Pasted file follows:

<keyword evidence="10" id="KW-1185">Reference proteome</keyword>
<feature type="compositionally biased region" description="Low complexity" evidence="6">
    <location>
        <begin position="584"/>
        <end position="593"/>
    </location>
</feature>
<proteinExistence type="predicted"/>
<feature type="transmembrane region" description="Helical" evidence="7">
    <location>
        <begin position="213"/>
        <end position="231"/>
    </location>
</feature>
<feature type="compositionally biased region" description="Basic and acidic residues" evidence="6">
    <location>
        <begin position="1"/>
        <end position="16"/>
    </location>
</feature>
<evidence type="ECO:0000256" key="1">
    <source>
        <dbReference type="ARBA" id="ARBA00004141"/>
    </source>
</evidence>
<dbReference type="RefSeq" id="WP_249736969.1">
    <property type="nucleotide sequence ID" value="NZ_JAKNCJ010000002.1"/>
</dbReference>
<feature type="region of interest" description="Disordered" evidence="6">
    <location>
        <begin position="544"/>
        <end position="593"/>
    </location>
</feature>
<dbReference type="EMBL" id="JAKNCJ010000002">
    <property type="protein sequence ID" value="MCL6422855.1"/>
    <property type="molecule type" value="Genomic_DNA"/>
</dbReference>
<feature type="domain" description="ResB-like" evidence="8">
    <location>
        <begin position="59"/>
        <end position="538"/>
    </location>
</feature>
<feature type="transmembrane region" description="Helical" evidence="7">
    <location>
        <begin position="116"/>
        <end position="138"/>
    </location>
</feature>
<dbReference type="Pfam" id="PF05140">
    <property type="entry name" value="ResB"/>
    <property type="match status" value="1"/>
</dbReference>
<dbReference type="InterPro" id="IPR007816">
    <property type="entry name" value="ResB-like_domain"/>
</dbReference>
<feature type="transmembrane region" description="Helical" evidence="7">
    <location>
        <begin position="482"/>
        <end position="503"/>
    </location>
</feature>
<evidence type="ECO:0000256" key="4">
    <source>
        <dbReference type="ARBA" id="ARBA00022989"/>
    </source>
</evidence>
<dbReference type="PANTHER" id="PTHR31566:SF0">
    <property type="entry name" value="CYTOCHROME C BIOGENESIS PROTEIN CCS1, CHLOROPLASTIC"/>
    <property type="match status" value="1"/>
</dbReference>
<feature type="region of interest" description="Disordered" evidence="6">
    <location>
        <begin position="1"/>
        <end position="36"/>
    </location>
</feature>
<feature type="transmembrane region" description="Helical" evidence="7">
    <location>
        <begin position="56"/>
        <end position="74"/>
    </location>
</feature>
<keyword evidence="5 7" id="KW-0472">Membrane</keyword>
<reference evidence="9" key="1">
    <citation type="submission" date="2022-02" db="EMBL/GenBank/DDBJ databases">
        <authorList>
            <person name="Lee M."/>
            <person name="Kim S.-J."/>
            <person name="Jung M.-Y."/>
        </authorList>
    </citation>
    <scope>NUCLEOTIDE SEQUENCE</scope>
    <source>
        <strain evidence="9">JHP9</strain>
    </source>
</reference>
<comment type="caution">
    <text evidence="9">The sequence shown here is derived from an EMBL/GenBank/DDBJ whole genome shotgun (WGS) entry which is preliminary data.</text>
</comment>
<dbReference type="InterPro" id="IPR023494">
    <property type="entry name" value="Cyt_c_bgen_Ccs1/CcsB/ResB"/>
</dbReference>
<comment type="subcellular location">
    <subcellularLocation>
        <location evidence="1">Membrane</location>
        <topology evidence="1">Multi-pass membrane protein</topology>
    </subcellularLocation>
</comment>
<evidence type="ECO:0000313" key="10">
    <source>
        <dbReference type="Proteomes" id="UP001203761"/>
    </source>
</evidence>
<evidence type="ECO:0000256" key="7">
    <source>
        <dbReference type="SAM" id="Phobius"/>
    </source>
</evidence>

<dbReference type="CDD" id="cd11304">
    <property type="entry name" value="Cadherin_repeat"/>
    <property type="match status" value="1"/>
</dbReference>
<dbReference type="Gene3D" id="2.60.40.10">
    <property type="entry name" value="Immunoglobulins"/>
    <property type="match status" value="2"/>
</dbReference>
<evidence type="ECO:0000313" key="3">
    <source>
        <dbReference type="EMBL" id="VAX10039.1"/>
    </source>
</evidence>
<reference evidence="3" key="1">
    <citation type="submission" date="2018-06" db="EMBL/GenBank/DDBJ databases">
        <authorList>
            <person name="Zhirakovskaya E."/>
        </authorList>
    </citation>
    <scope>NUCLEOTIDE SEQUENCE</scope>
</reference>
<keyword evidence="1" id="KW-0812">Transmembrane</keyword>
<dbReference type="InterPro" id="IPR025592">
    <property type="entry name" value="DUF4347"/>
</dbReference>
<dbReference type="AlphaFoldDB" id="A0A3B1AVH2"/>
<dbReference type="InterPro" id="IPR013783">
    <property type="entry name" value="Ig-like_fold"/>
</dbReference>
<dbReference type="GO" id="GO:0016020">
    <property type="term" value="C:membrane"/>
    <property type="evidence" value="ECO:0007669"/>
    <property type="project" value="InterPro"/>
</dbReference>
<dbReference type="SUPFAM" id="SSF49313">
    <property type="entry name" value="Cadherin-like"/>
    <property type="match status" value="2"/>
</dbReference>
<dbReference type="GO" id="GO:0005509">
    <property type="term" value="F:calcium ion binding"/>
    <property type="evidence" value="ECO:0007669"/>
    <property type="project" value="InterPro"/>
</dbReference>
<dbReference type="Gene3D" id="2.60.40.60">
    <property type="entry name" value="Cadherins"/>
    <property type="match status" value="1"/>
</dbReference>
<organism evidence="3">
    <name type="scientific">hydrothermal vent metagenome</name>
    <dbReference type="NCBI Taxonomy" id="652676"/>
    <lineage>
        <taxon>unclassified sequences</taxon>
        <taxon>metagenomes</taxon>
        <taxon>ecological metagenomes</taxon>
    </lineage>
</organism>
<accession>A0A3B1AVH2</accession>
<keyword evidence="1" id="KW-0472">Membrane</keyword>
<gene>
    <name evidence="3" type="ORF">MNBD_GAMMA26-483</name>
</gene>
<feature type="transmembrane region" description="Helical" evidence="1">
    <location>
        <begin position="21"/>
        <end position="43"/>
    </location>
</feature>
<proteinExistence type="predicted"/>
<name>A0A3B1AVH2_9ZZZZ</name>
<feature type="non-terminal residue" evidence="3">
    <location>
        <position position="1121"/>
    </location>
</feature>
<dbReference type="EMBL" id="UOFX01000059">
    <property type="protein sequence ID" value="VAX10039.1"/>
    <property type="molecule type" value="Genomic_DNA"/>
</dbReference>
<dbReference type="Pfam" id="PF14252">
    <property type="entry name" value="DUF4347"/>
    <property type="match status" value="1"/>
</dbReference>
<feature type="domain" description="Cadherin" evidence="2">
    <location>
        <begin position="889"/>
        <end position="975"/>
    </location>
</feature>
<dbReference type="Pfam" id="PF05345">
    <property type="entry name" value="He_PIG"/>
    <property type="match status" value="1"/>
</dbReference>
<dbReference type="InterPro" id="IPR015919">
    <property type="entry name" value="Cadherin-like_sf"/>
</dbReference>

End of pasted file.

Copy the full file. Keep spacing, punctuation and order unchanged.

<keyword evidence="10" id="KW-1185">Reference proteome</keyword>
<feature type="compositionally biased region" description="Low complexity" evidence="6">
    <location>
        <begin position="584"/>
        <end position="593"/>
    </location>
</feature>
<proteinExistence type="predicted"/>
<feature type="transmembrane region" description="Helical" evidence="7">
    <location>
        <begin position="213"/>
        <end position="231"/>
    </location>
</feature>
<feature type="compositionally biased region" description="Basic and acidic residues" evidence="6">
    <location>
        <begin position="1"/>
        <end position="16"/>
    </location>
</feature>
<evidence type="ECO:0000256" key="1">
    <source>
        <dbReference type="ARBA" id="ARBA00004141"/>
    </source>
</evidence>
<dbReference type="RefSeq" id="WP_249736969.1">
    <property type="nucleotide sequence ID" value="NZ_JAKNCJ010000002.1"/>
</dbReference>
<feature type="region of interest" description="Disordered" evidence="6">
    <location>
        <begin position="544"/>
        <end position="593"/>
    </location>
</feature>
<dbReference type="EMBL" id="JAKNCJ010000002">
    <property type="protein sequence ID" value="MCL6422855.1"/>
    <property type="molecule type" value="Genomic_DNA"/>
</dbReference>
<feature type="domain" description="ResB-like" evidence="8">
    <location>
        <begin position="59"/>
        <end position="538"/>
    </location>
</feature>
<feature type="transmembrane region" description="Helical" evidence="7">
    <location>
        <begin position="116"/>
        <end position="138"/>
    </location>
</feature>
<dbReference type="Pfam" id="PF05140">
    <property type="entry name" value="ResB"/>
    <property type="match status" value="1"/>
</dbReference>
<dbReference type="InterPro" id="IPR007816">
    <property type="entry name" value="ResB-like_domain"/>
</dbReference>
<feature type="transmembrane region" description="Helical" evidence="7">
    <location>
        <begin position="482"/>
        <end position="503"/>
    </location>
</feature>
<evidence type="ECO:0000256" key="4">
    <source>
        <dbReference type="ARBA" id="ARBA00022989"/>
    </source>
</evidence>
<dbReference type="PANTHER" id="PTHR31566:SF0">
    <property type="entry name" value="CYTOCHROME C BIOGENESIS PROTEIN CCS1, CHLOROPLASTIC"/>
    <property type="match status" value="1"/>
</dbReference>
<feature type="region of interest" description="Disordered" evidence="6">
    <location>
        <begin position="1"/>
        <end position="36"/>
    </location>
</feature>
<feature type="transmembrane region" description="Helical" evidence="7">
    <location>
        <begin position="56"/>
        <end position="74"/>
    </location>
</feature>
<keyword evidence="5 7" id="KW-0472">Membrane</keyword>
<reference evidence="9" key="1">
    <citation type="submission" date="2022-02" db="EMBL/GenBank/DDBJ databases">
        <authorList>
            <person name="Lee M."/>
            <person name="Kim S.-J."/>
            <person name="Jung M.-Y."/>
        </authorList>
    </citation>
    <scope>NUCLEOTIDE SEQUENCE</scope>
    <source>
        <strain evidence="9">JHP9</strain>
    </source>
</reference>
<comment type="caution">
    <text evidence="9">The sequence shown here is derived from an EMBL/GenBank/DDBJ whole genome shotgun (WGS) entry which is preliminary data.</text>
</comment>
<dbReference type="InterPro" id="IPR023494">
    <property type="entry name" value="Cyt_c_bgen_Ccs1/CcsB/ResB"/>
</dbReference>
<comment type="subcellular location">
    <subcellularLocation>
        <location evidence="1">Membrane</location>
        <topology evidence="1">Multi-pass membrane protein</topology>
    </subcellularLocation>
</comment>
<evidence type="ECO:0000313" key="10">
    <source>
        <dbReference type="Proteomes" id="UP001203761"/>
    </source>
</evidence>
<evidence type="ECO:0000256" key="7">
    <source>
        <dbReference type="SAM" id="Phobius"/>
    </source>
</evidence>

<dbReference type="CDD" id="cd11304">
    <property type="entry name" value="Cadherin_repeat"/>
    <property type="match status" value="1"/>
</dbReference>
<dbReference type="Gene3D" id="2.60.40.10">
    <property type="entry name" value="Immunoglobulins"/>
    <property type="match status" value="2"/>
</dbReference>
<evidence type="ECO:0000313" key="3">
    <source>
        <dbReference type="EMBL" id="VAX10039.1"/>
    </source>
</evidence>
<reference evidence="3" key="1">
    <citation type="submission" date="2018-06" db="EMBL/GenBank/DDBJ databases">
        <authorList>
            <person name="Zhirakovskaya E."/>
        </authorList>
    </citation>
    <scope>NUCLEOTIDE SEQUENCE</scope>
</reference>
<keyword evidence="1" id="KW-0812">Transmembrane</keyword>
<dbReference type="InterPro" id="IPR025592">
    <property type="entry name" value="DUF4347"/>
</dbReference>
<dbReference type="AlphaFoldDB" id="A0A3B1AVH2"/>
<dbReference type="InterPro" id="IPR013783">
    <property type="entry name" value="Ig-like_fold"/>
</dbReference>
<dbReference type="GO" id="GO:0016020">
    <property type="term" value="C:membrane"/>
    <property type="evidence" value="ECO:0007669"/>
    <property type="project" value="InterPro"/>
</dbReference>
<dbReference type="SUPFAM" id="SSF49313">
    <property type="entry name" value="Cadherin-like"/>
    <property type="match status" value="2"/>
</dbReference>
<dbReference type="GO" id="GO:0005509">
    <property type="term" value="F:calcium ion binding"/>
    <property type="evidence" value="ECO:0007669"/>
    <property type="project" value="InterPro"/>
</dbReference>
<dbReference type="Gene3D" id="2.60.40.60">
    <property type="entry name" value="Cadherins"/>
    <property type="match status" value="1"/>
</dbReference>
<organism evidence="3">
    <name type="scientific">hydrothermal vent metagenome</name>
    <dbReference type="NCBI Taxonomy" id="652676"/>
    <lineage>
        <taxon>unclassified sequences</taxon>
        <taxon>metagenomes</taxon>
        <taxon>ecological metagenomes</taxon>
    </lineage>
</organism>
<accession>A0A3B1AVH2</accession>
<keyword evidence="1" id="KW-0472">Membrane</keyword>
<gene>
    <name evidence="3" type="ORF">MNBD_GAMMA26-483</name>
</gene>
<feature type="transmembrane region" description="Helical" evidence="1">
    <location>
        <begin position="21"/>
        <end position="43"/>
    </location>
</feature>
<proteinExistence type="predicted"/>
<name>A0A3B1AVH2_9ZZZZ</name>
<feature type="non-terminal residue" evidence="3">
    <location>
        <position position="1121"/>
    </location>
</feature>
<dbReference type="EMBL" id="UOFX01000059">
    <property type="protein sequence ID" value="VAX10039.1"/>
    <property type="molecule type" value="Genomic_DNA"/>
</dbReference>
<dbReference type="Pfam" id="PF14252">
    <property type="entry name" value="DUF4347"/>
    <property type="match status" value="1"/>
</dbReference>
<feature type="domain" description="Cadherin" evidence="2">
    <location>
        <begin position="889"/>
        <end position="975"/>
    </location>
</feature>
<dbReference type="Pfam" id="PF05345">
    <property type="entry name" value="He_PIG"/>
    <property type="match status" value="1"/>
</dbReference>
<dbReference type="InterPro" id="IPR015919">
    <property type="entry name" value="Cadherin-like_sf"/>
</dbReference>